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Students

Student-Advisor Relationship

When you enroll as a first-year student, you will be assigned a four-year College advisor who will meet you prior to the start of your first year and provide guidance and support until you graduate. College advisors will help you:

  • Clarify your interests and identify, and create an academic plan
  • Explore majors, minors, and clusters
  • Navigate the campus and the greater-Rochester community
  • Identify academic and campus resources
  • Refer you to advisors who can assist you with career related decisions
  • Formally declare your major(s)
  • Provide guidance in the event of challenging circumstances
  • Confirm that that you are on track for graduation

New transfer students will also be assigned to a College advisor who will remain with them until graduation.

In order to make the most of your intellectual journey at Rochester, College advisors will encourage you to continue to build relationships with peers, staff and faculty throughout your years of undergraduate study. We hope that your College advisor will continue to be an important source of information and support until graduation. Additionally, we anticipate that the relationships you develop with faculty, staff, and the professional advisors in the College Center for Advising Services and others across campus, will be vital to your success as a college student.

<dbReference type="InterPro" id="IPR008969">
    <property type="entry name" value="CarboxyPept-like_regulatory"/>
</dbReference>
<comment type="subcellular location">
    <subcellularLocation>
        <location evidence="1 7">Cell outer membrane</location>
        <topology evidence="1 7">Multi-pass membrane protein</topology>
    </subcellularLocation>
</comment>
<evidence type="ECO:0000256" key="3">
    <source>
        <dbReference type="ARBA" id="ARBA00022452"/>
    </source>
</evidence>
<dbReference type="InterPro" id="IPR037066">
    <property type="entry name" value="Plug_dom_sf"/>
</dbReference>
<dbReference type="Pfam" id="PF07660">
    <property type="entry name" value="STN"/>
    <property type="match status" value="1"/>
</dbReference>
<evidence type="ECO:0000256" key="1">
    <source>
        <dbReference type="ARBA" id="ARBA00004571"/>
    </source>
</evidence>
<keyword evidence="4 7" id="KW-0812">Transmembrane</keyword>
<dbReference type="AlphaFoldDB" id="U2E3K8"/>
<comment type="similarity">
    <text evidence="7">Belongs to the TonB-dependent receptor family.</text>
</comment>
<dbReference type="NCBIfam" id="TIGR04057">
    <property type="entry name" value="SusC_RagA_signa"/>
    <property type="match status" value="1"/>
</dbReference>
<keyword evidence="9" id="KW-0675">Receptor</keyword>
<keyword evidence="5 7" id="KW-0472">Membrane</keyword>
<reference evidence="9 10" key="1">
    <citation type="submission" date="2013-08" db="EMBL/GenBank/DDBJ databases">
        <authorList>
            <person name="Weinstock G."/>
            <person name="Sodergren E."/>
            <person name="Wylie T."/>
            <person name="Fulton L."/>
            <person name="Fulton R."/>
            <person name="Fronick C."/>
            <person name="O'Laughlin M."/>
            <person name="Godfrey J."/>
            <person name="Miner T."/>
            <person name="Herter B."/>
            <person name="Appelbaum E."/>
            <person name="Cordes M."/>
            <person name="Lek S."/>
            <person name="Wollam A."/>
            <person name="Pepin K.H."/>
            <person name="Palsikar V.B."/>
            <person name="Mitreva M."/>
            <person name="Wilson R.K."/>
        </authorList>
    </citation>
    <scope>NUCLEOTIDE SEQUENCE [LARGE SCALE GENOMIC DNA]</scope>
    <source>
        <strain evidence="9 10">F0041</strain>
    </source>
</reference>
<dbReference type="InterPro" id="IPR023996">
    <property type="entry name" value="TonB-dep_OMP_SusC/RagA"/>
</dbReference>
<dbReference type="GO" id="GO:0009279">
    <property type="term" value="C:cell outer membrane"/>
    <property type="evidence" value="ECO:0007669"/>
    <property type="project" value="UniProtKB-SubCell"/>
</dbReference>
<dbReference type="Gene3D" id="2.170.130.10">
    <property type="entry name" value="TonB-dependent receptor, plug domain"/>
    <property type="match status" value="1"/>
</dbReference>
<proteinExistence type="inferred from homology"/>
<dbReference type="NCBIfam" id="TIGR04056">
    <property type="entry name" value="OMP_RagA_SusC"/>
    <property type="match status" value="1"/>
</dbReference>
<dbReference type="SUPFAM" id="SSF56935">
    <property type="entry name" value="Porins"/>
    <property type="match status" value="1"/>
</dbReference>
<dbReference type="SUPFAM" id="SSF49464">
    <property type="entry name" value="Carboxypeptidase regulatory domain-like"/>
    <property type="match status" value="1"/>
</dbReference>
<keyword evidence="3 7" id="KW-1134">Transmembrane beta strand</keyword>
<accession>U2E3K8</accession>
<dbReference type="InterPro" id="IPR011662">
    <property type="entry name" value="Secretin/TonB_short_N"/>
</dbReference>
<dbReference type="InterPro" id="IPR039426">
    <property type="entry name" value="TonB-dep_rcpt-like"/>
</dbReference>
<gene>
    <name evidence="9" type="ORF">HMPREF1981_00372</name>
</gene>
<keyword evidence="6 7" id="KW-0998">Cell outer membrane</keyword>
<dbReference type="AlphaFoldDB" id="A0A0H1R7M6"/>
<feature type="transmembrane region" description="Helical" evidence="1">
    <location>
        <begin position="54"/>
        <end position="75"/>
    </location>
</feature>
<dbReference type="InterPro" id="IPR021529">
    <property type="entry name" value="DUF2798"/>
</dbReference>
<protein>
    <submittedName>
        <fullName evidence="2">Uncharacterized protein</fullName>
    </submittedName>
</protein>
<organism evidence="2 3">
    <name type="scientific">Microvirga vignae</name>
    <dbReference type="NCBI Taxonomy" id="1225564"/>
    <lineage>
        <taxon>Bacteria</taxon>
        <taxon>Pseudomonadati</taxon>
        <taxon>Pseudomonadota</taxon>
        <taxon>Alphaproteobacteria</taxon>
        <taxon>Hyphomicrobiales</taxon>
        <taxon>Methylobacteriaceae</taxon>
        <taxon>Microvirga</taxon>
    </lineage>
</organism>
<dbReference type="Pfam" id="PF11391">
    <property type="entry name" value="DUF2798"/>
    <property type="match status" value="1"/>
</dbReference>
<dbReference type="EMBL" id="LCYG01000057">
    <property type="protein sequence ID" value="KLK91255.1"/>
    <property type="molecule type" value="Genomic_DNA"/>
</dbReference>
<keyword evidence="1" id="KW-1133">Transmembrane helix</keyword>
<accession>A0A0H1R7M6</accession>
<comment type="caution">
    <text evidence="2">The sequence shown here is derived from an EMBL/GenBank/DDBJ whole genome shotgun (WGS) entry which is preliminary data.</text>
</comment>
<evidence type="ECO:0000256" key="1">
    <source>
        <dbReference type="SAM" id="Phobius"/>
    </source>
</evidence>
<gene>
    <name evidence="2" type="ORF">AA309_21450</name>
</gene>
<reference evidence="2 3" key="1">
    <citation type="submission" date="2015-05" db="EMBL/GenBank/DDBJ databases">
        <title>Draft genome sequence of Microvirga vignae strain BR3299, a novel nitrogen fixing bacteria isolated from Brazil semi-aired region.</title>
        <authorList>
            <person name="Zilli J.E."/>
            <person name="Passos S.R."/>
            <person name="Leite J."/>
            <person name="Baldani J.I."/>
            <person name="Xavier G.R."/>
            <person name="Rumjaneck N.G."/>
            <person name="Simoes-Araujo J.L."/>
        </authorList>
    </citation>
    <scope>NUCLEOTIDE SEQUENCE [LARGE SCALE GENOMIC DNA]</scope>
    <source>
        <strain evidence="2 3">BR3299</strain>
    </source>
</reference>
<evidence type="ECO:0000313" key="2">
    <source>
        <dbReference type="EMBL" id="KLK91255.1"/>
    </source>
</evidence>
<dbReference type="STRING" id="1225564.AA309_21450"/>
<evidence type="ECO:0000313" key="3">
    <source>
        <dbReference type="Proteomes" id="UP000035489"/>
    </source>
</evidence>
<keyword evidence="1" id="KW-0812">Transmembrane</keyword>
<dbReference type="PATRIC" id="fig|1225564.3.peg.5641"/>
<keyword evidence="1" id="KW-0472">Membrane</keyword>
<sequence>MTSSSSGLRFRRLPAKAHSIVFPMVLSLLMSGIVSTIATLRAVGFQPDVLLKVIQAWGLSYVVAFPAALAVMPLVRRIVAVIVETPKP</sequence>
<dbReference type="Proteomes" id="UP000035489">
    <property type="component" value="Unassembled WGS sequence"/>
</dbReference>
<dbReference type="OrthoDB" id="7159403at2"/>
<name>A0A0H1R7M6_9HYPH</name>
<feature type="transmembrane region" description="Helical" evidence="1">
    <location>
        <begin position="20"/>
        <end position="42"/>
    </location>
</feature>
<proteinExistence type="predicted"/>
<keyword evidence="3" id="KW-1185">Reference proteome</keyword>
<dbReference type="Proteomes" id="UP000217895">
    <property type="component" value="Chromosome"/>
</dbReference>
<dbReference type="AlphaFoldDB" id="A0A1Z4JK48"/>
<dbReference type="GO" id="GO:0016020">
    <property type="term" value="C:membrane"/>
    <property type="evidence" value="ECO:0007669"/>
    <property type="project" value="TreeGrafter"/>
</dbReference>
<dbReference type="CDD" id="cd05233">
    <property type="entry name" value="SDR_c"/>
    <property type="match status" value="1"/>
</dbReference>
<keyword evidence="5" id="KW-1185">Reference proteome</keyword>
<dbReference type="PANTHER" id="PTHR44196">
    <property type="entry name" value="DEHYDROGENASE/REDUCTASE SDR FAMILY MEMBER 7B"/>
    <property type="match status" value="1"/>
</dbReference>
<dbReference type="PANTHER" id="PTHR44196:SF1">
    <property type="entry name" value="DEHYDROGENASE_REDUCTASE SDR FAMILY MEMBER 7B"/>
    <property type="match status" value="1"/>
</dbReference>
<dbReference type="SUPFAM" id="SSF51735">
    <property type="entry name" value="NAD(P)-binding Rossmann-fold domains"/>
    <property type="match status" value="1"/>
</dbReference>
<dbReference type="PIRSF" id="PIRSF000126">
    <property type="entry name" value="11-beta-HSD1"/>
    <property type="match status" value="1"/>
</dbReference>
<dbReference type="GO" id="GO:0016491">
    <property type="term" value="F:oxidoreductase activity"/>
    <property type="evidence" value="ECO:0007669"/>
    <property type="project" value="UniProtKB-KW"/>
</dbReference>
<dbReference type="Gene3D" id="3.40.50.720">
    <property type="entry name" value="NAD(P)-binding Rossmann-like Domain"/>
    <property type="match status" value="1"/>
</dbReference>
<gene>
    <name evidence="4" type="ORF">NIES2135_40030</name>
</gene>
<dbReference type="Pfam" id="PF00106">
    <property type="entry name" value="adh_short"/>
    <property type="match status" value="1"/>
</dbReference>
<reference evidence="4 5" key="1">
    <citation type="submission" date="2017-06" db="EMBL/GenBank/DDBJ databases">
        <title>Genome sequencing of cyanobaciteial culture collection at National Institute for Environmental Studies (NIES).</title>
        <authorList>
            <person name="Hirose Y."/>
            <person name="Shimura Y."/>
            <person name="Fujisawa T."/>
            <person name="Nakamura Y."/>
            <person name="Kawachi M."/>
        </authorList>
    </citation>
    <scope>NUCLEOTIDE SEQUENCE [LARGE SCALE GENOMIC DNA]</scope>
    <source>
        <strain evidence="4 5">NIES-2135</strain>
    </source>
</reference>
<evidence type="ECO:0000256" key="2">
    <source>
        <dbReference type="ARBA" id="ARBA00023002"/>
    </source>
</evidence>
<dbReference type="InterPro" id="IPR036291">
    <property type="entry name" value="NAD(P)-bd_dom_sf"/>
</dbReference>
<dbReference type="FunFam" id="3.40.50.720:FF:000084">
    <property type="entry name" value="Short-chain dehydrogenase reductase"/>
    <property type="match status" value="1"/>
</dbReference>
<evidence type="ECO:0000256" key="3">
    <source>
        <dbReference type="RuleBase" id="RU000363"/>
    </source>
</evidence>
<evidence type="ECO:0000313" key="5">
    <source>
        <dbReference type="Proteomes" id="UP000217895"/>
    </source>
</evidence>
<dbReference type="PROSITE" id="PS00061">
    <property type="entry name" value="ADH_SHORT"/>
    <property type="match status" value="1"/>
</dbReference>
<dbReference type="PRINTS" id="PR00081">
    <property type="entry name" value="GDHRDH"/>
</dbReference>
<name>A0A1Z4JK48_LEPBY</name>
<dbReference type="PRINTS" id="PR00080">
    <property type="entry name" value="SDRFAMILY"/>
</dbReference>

In all cases, it is important to recognize that Rochester has a variety of individuals and resources to support your academic journey. By seeking out conversations with others, you will develop a community of advisors who will enrich your own experience, and help you make thoughtful choices about your academic plans.

Meeting with Your Advisor

Tips for meeting with your academic advisor:

  • Consider your academic goals and interests. Prepare a list of courses you are interested in taking before meeting with your advisor.
  • Do your research about the academic programs you are interested in before your meeting.
  • Ask your advisor, "What other people on campus should I get to know?"
  • Bring questions to your advising appointments and take notes during the meeting.
  • Resist the temptation to believe that your advisor should have and give you all of the answers. Instead, expect that your advisor will help you problem-solve and arrive at your own answers.
  • Share with your advisor any changed interests and any areas that you would like to improve upon.
  • Approach your advising meetings with an open mind.
  • Ask your advisor about special academic opportunities such as independent study, research, study abroad, and certificate programs.

Academic advisors in Arts, Sciences and Engineering respect student confidentiality rights regarding personal information and follow the University’s guidance as it relates to the Federal Educational Rights and Privacy Act (FERPA). (Adapted from the National Academic Advising Association Statement of Core Values.)